Lt. Col. Scott Pleus
Luke Air Force Base5
To his credit, the complainant, Mr. MacRae, tendered a written apology which was published in The Republic on 9 July:
Regarding "Flyby honoring fallen comrade" (Letters, June 28):
I read with increasing embarrassment and humility the response to my unfortunate letter to The Republic concerning an Air Force flyby ("A wake-up call from Luke's jets," Letters, June 23).
I had no idea of the significance of the flyby, and would never have insulted such a fine and respectful display had I known.
I have received many calls from the fine airmen who are serving or have served at Luke, and I have attempted to explain my side and apologized for any discomfort my letter has caused.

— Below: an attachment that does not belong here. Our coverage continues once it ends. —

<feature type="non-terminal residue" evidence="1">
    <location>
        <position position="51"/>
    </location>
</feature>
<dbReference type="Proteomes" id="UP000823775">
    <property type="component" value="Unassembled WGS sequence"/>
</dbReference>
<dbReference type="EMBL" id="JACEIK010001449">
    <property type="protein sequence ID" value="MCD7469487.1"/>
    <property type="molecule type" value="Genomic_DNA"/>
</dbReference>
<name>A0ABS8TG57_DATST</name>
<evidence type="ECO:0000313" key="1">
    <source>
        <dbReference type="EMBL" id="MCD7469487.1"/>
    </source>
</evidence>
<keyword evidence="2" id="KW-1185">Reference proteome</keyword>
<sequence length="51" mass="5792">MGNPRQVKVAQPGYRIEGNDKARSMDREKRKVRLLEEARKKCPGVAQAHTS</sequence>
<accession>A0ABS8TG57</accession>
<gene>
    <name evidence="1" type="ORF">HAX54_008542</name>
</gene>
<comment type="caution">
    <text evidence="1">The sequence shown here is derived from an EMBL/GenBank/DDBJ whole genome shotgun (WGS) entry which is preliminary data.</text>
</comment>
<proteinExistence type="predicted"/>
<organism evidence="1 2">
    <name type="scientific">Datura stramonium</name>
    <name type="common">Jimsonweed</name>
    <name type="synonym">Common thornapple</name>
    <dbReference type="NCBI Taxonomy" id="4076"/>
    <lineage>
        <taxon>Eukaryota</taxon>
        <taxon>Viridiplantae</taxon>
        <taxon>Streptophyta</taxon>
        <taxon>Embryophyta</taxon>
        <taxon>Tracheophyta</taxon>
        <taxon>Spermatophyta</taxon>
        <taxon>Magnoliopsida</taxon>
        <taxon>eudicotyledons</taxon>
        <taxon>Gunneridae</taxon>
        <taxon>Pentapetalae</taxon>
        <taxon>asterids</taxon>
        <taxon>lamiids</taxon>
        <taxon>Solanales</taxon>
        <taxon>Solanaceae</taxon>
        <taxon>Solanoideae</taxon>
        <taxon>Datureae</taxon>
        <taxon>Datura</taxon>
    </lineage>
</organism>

This was simply an uninformed citizen complaining about noise.
I have been made aware in both written and verbal communications of the four-ship flyby, and my heart goes out to each and every lost serviceman and woman in this war in which we are engaged.
I have been called un-American by an unknown caller and I feel that I must address that. I served in the U.S. Navy and am a Vietnam veteran. I love my country and respect the jobs that the service organizations are doing.
Please accept my heartfelt apologies.
Tom MacRae, Peoria6
Last updated: 16 January 2009
1. The Albuquerque Tribune. "Editorial: Bouquets & Brickbats."
8 June 2005.
2. Montini, E.J. "Mission of Honor Managed to Fly Under Our Radar."
The Arizona Republic. 26 June 2005.
3. The Arizona Republic. "A Wake-Up Call from Luke's Jets."
Letters to the Editor. 23 June 2005.
4. The Arizona Republic. "'Wake-Up' Flight Was Memorial Service."
Letters to the Editor. 24 June 2005.
5. The Arizona Republic. "Flyby Honored Fallen Comrade."
Letters to the Editor. 28 June 2005.
6. The Arizona Republic. "An Apology from the Heart to the Airmen of Luke."